Day of mourning to mark east Ukraine mine disaster
Ukraine on Thursday observed a day of mourning after 32 miners perished in a blast in a notoriously dangerous mine just a few kilometres from the frontline, where Kiev is reporting an increase in attacks by pro-Russian separatists.
Rescuers found the bodies of 32 miners in the Zasyadko mine, with one person unaccounted for, a day after a blast ripped through the shaft, emergency officials of the self-proclaimed Donetsk People's Republic said.
Nearly half the bodies had been brought to the surface, according to the pro-Kiev administration of the Donetsk region.
"The rescue operation is still ongoing so the figure may change," it said.
Survivors were meanwhile being treated in hospital for burns and gas poisoning.
The Zasyadko mine is located on the outskirts of rebel hub Donetsk not far from the frontline of the conflict between the pro-Russian separatists and Kiev's forces.
International monitors have reported sporadic heavy fire in the area of the Donetsk airport nearby despite the EU-mediated ceasefire struck on February 12.
A Ukrainian military spokesman Vladislav Seleznyov said one soldier was killed on the frontline over the past day, the sixth Ukrainian casualty since Sunday.
Donetsk region prosecutors have launched a probe into the possible violation of safety precautions at the mine, but conceded that an investigation would be impossible as the mine, though it is registered in Ukraine, is de-facto under control of pro-Russian separatists.
Rebel prosecutors said they had launched a probe of their own.
- Day of mourning -
Ukrainian President Petro Poroshenko late Wednesday decreed a nationwide day of mourning Thursday, ordering that the Ukrainian flag be flown at half-mast and cancelling entertainment events.
The parliament at midday observed a minute's silence.
Both Ukraine and Russia have offered to help with the search for survivors but the separatist authorities claimed that they had enough people and equipment.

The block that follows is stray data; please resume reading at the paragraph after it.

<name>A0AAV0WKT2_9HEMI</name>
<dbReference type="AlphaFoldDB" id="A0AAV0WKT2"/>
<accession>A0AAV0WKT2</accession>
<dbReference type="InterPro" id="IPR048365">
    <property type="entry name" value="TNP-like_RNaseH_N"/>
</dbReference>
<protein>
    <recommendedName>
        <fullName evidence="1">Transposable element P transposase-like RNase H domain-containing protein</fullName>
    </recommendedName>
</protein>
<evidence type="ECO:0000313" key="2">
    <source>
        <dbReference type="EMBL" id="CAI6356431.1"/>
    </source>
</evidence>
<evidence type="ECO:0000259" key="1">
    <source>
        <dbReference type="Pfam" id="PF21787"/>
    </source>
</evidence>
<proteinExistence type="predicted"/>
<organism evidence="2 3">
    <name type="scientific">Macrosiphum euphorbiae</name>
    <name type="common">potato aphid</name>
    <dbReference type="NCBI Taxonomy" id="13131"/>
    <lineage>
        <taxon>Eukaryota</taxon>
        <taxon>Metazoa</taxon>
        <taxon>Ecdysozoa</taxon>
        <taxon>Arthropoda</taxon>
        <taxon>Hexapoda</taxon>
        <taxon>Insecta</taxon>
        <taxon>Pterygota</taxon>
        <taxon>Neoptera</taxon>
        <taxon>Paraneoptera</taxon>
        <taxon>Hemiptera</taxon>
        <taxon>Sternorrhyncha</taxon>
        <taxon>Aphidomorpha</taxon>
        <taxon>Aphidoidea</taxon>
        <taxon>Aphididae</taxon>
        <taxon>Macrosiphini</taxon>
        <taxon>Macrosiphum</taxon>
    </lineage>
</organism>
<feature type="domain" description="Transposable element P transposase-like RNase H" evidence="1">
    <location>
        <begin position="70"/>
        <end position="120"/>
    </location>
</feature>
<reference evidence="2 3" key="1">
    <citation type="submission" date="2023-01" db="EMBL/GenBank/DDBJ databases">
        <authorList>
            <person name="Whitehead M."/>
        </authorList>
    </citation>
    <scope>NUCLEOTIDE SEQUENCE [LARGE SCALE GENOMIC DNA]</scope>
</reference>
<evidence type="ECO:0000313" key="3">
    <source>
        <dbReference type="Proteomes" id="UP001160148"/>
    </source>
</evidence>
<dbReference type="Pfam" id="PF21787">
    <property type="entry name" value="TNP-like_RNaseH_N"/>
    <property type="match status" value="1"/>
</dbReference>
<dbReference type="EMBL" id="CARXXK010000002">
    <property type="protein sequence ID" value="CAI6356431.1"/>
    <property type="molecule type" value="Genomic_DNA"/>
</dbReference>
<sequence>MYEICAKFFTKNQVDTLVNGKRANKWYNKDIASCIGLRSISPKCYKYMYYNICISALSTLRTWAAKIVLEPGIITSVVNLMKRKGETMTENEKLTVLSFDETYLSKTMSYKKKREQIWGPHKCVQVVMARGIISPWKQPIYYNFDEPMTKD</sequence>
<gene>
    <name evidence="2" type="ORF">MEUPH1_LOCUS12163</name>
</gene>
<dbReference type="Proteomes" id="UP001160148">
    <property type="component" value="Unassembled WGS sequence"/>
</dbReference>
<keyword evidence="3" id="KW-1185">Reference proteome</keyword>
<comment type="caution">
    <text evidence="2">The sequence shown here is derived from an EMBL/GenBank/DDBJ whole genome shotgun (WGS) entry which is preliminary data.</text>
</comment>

Access to the mine was closed off by the rebels Thursday morning, and psychologists at the scene were trying to comfort two women convinced that their miner husbands have died.
"We are trying to calm them down, we say that perhaps their husbands are still alive even though they don't believe it," said Oksana, one of the psychologists.
Kiev and rebels both report withdrawing equipment from the frontline as per the ceasefire agreement, the observation of which is closely watched by Western countries.
On Thursday Kiev announced it was starting to pull back the notorious Grad rocket launchers as part of the next stage of the pullback spelt out in the deal struck in Minsk.
- Military boost -
At the same time, Kiev is taking steps to prepare for a future resumption of violence, with the parliament on Thursday approving an increase of the military to 250,000 troops from the current 235,000.
British Foreign Secretary Philip Hammond was to visit Kiev to meet Ukrainian counterpart Pavlo Klimkin later Thursday.
The visit follows talks in the Ukrainian capital with Italian Prime Minister Matteo Renzi, and US Deputy Secretary of State Antony Blinken is set to arrive Friday to show "steadfast support for Ukraine in the face of continuing Russian aggression."
Britain and other Western states are watching the state of the ceasefire for signs of another major flare-up in violence, reserving the possibility to increase sanctions against Russia and even threatening to send military aid to Ukraine.
Kiev and the West accuses Russia of being the perpetrator of the insurgency, but Moscow denies sending troops across border despite numerous accounts of Russian soldiers.
Hammond last week accused Russia of non-compliance with the ceasefire agreement, saying there were signs of "separatist units regrouping, reequipping, restocking," rather than disengaging from combat.
© 2015 AFP